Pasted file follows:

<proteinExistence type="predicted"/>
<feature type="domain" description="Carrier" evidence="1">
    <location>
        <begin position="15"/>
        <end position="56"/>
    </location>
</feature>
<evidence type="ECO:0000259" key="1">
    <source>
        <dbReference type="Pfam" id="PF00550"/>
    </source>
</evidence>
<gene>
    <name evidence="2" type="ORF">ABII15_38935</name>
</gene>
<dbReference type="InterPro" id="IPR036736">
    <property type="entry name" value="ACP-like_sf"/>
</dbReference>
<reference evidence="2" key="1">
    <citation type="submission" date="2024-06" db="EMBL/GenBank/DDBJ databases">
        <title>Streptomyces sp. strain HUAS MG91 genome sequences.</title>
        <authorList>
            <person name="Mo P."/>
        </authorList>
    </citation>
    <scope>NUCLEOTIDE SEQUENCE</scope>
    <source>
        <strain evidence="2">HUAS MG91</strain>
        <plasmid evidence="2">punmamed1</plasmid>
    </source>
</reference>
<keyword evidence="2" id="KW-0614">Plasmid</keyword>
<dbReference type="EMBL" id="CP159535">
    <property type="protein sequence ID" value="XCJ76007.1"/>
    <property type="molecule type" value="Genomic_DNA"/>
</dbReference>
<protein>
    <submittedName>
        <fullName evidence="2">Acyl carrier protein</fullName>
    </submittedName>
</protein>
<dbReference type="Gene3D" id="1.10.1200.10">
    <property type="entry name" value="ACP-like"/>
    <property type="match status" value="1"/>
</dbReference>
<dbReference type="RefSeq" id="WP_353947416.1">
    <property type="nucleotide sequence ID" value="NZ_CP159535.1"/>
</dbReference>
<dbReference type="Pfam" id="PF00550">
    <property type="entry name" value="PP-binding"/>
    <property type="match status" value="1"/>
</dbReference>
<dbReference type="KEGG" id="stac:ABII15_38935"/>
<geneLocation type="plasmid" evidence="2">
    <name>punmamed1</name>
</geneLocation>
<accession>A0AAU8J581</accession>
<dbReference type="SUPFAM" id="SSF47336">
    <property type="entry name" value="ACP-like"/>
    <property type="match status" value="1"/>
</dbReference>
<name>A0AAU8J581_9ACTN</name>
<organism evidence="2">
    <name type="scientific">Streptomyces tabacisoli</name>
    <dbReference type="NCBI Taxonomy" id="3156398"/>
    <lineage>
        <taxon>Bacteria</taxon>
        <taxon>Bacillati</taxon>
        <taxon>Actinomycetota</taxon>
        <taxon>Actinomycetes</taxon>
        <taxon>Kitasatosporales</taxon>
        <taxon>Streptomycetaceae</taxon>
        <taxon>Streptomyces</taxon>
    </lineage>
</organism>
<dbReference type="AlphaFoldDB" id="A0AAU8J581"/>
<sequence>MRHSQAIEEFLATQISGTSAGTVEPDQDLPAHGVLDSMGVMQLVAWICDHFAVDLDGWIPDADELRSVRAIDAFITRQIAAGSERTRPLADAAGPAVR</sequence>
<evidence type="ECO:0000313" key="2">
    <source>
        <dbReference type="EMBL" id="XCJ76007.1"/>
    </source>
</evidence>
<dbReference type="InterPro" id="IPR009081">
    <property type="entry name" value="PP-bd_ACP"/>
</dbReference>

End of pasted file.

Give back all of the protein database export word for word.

<proteinExistence type="predicted"/>
<feature type="domain" description="Carrier" evidence="1">
    <location>
        <begin position="15"/>
        <end position="56"/>
    </location>
</feature>
<evidence type="ECO:0000259" key="1">
    <source>
        <dbReference type="Pfam" id="PF00550"/>
    </source>
</evidence>
<gene>
    <name evidence="2" type="ORF">ABII15_38935</name>
</gene>
<dbReference type="InterPro" id="IPR036736">
    <property type="entry name" value="ACP-like_sf"/>
</dbReference>
<reference evidence="2" key="1">
    <citation type="submission" date="2024-06" db="EMBL/GenBank/DDBJ databases">
        <title>Streptomyces sp. strain HUAS MG91 genome sequences.</title>
        <authorList>
            <person name="Mo P."/>
        </authorList>
    </citation>
    <scope>NUCLEOTIDE SEQUENCE</scope>
    <source>
        <strain evidence="2">HUAS MG91</strain>
        <plasmid evidence="2">punmamed1</plasmid>
    </source>
</reference>
<keyword evidence="2" id="KW-0614">Plasmid</keyword>
<dbReference type="EMBL" id="CP159535">
    <property type="protein sequence ID" value="XCJ76007.1"/>
    <property type="molecule type" value="Genomic_DNA"/>
</dbReference>
<protein>
    <submittedName>
        <fullName evidence="2">Acyl carrier protein</fullName>
    </submittedName>
</protein>
<dbReference type="Gene3D" id="1.10.1200.10">
    <property type="entry name" value="ACP-like"/>
    <property type="match status" value="1"/>
</dbReference>
<dbReference type="RefSeq" id="WP_353947416.1">
    <property type="nucleotide sequence ID" value="NZ_CP159535.1"/>
</dbReference>
<dbReference type="Pfam" id="PF00550">
    <property type="entry name" value="PP-binding"/>
    <property type="match status" value="1"/>
</dbReference>
<dbReference type="KEGG" id="stac:ABII15_38935"/>
<geneLocation type="plasmid" evidence="2">
    <name>punmamed1</name>
</geneLocation>
<accession>A0AAU8J581</accession>
<dbReference type="SUPFAM" id="SSF47336">
    <property type="entry name" value="ACP-like"/>
    <property type="match status" value="1"/>
</dbReference>
<name>A0AAU8J581_9ACTN</name>
<organism evidence="2">
    <name type="scientific">Streptomyces tabacisoli</name>
    <dbReference type="NCBI Taxonomy" id="3156398"/>
    <lineage>
        <taxon>Bacteria</taxon>
        <taxon>Bacillati</taxon>
        <taxon>Actinomycetota</taxon>
        <taxon>Actinomycetes</taxon>
        <taxon>Kitasatosporales</taxon>
        <taxon>Streptomycetaceae</taxon>
        <taxon>Streptomyces</taxon>
    </lineage>
</organism>
<dbReference type="AlphaFoldDB" id="A0AAU8J581"/>
<sequence>MRHSQAIEEFLATQISGTSAGTVEPDQDLPAHGVLDSMGVMQLVAWICDHFAVDLDGWIPDADELRSVRAIDAFITRQIAAGSERTRPLADAAGPAVR</sequence>
<evidence type="ECO:0000313" key="2">
    <source>
        <dbReference type="EMBL" id="XCJ76007.1"/>
    </source>
</evidence>
<dbReference type="InterPro" id="IPR009081">
    <property type="entry name" value="PP-bd_ACP"/>
</dbReference>